Fixing Stopped Clam Service in DirectAdmin on CentOS 7

by | Apr 7, 2024 | Technical Help, Web Hosting

This article about fixing stopped Clam service is more technical than most I post here. It addresses an issue that arose on a server a couple times over the past years. That box has been around for a bit. I’ll be rebuilding and upgrading it in the near future. But servers have to work correctly until that upgrade actually happens. So I thought I’d speak to the issue on the off chance that this article might help someone else out there.

Introduction to ClamAV (Clam Antivirus)

ClamAV antivirus versatility graphicClam Antivirus (ClamAV) is a free, open-source antivirus tool used widely across various operating systems, including CentOS. It is particularly valuable for scanning emails, web content, and files for malware and viruses, making it an essential tool for maintaining the security and integrity of a production web server. Running such a service on a production server not only ensures the security of the server’s data but also safeguards the users who interact with the server’s resources.

Encountering and Resolving ClamAV Issues

On this DirectAdmin server, I’ve encountered a recurring issue where the ClamAV service, specifically clamd@scan, would intermittently stop running. This service is crucial for scanning files and emails for threats, and its downtime could potentially expose the server to undetected threats. It’s an utmost priority to avoid this.

Identifying the Problem

The first sign of trouble was a notification message from the system indicating that clamd@scan was down. The notifications happen each hour. Confirming this, the Service Monitor within DirectAdmin showed the status of clamd@scan as Stopped.

Steps for Fixing Stopped Clam Service

Resolving this issue involves several steps, executed via SSH (using tools like PuTTY). Then it involves editing files with Nano, (my favorite Linux text editor). Nano is available on CentOS and in most Linux versions.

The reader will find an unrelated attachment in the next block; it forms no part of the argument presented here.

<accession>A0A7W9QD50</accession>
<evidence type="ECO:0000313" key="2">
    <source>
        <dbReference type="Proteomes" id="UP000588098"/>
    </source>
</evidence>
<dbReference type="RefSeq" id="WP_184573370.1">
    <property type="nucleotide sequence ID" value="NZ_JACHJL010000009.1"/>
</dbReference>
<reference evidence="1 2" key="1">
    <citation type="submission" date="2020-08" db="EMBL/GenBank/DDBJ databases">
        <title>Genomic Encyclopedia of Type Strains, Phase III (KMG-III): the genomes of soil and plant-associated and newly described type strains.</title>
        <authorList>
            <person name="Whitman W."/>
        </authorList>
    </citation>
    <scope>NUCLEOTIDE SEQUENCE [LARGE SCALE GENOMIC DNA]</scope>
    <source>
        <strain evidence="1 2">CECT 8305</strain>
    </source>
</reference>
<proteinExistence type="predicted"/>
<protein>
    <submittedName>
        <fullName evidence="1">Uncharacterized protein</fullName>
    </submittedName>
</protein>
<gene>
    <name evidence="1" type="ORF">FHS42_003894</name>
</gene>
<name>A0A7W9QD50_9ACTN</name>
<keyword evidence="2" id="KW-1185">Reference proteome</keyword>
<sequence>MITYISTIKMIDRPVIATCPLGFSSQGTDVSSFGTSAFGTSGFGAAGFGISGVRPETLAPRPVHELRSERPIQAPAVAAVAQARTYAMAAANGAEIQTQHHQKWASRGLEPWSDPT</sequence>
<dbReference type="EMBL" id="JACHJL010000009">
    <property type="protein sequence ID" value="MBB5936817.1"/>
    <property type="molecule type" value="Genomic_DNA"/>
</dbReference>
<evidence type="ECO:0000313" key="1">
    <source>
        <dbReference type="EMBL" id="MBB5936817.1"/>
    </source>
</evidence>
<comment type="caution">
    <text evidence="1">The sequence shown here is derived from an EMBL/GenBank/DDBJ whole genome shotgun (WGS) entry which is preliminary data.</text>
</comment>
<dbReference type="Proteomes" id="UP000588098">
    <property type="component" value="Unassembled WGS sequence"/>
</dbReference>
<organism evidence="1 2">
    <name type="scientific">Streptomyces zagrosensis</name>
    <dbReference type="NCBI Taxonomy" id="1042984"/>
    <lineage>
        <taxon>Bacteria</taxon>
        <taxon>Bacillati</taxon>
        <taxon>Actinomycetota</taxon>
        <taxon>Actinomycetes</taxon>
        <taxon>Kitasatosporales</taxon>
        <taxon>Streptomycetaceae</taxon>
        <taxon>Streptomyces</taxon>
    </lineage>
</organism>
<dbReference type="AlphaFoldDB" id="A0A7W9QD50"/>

Ensuring Root Access:
To perform the necessary steps, ensure you have root access. This can typically be achieved by placing your SSH key in the /root/.ssh/authorized_keys file, allowing for secure, password-less login as the root user. Or you can simply log in using your username and password either online or if you have physical access to the box as I have here at CharlesWorks.

Addressing the Issue:
1. Disabling ClamAV in DirectAdmin:

    • Navigate to the /usr/local/directadmin/data/admin/services.status file.
    • Temporarily set the ClamAV lines to off by editing the file with Nano:
      nano /usr/local/directadmin/data/admin/services.status

      Then, change the lines for clamav-freshclam and clamd@scan to OFF.

2. Manually Starting the ClamAV Service:

    • Use the command:
      systemctl start clamd@scan

      This command initiates the ClamAV service manually, allowing it to fully start and load its databases.

3. Monitoring the Service:

    • After manually starting the service, it is advisable to monitor it through DirectAdmin’s Service Monitor to ensure it remains running.

Understanding DirectAdmin and ClamAV Configurations

It’s important to differentiate between CustomBuild settings and the services.status file in DirectAdmin:

    • CustomBuild Settings: These determine if ClamAV is enabled on the server and should include its configurations in other services like Exim.